The "audience wave" (also called a Mexican wave, or simply "the wave") is a phenomenon that commonly occurs in the audiences of sporting events, and sometimes in other large crowds. A wave is a coordinated sequence of actions taken by the audience members in which a group of spectators lying along a radial line extending outward from the sport field all stand up and raise their arms, then return to a normal seated posture again as the neighboring group of spectators takes their turn to stand up.
The result is a "wave" of standing audience members that travels rapidly through the audience, even though individual audience members never move from their seats (thus, the wave could be said to be a transverse wave). In many large arenas the audience is seated in a circular arrangement all the way around the sport field, and so the wave is able to travel continuously around the arena; in non-circular seating arrangements, the wave can instead reflect back and forth through the audience. When the gap in seating is narrow, the wave can sometimes pass through it. Usually only one wave crest will be present at any given time in an arena. Simultaneous, counter-rotating waves have been produced.
The exact origin of the wave is disputed. It first gained popularity in the United States in the early 1980s, with the Oakland Athletics baseball team reporting that the first appearance of the wave at a Major League Baseball game was led by professional cheerleader Krazy George Henderson in Oakland, California on October 15, 1981, in an American League Championship Series game against the New York Yankees. Others claim that the first wave originated in Seattle at the University of Washington's Husky Stadium on October 31, 1981, at the prompting of cheerleader (later Entertainment Tonight cohost) Robb Weller. The wave was apparently introduced into the soccer community at the 1986 World Cup in Mexico, from which the name "Mexican wave" derives. In Germany, Italy and other countries it's called "La ola" (Spanish for "The wave").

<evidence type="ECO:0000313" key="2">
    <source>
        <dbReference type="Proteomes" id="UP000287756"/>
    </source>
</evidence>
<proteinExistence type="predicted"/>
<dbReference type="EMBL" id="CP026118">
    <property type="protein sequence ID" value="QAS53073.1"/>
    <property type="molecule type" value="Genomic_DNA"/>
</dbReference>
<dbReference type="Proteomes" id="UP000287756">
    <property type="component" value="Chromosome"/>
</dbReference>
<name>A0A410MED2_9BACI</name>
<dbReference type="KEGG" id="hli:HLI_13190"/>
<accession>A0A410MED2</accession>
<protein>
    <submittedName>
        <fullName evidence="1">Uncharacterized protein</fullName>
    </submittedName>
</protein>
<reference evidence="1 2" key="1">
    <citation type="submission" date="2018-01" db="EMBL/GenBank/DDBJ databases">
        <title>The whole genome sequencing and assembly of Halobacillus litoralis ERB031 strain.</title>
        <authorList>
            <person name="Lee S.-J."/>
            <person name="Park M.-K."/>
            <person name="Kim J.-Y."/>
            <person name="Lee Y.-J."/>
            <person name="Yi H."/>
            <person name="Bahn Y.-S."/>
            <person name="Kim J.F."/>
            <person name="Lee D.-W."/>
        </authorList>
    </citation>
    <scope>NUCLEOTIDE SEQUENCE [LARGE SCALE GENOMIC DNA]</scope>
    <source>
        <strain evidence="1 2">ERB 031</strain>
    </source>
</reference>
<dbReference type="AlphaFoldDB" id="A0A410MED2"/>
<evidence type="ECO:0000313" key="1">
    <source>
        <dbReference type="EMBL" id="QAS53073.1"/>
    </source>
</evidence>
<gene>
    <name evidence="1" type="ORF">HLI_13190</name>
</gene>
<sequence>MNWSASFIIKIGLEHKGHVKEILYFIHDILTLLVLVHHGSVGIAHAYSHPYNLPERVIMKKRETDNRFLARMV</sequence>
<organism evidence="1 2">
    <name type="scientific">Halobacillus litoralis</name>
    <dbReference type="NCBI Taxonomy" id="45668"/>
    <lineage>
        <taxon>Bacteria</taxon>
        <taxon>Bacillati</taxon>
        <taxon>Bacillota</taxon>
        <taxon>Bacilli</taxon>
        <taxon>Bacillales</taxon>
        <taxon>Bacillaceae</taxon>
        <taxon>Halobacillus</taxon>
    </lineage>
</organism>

At the Sydney Olympic Games in 2000, the largest recorded wave, 110,000 people made an inverse Mexican wave and two simultaneous opposite direction waves
In 2002, Tamás Vicsek of the Eötvös University, Hungary along with his colleagues analyzed videos of 14 waves at large Mexican soccer stadiums, developing a standard model of audience wave behavior (published in the September 12 issue of Nature). He found that it takes only the actions of a few dozen fans to trigger a wave. Once started, it usually rolls in a clockwise direction at a rate of about 40 ft/s (12 m/s), or about 22 seats per second. At any given time an audience wave is about 15 seats wide. These observations appear to be applicable across different cultures and sports, though details may vary in individual cases.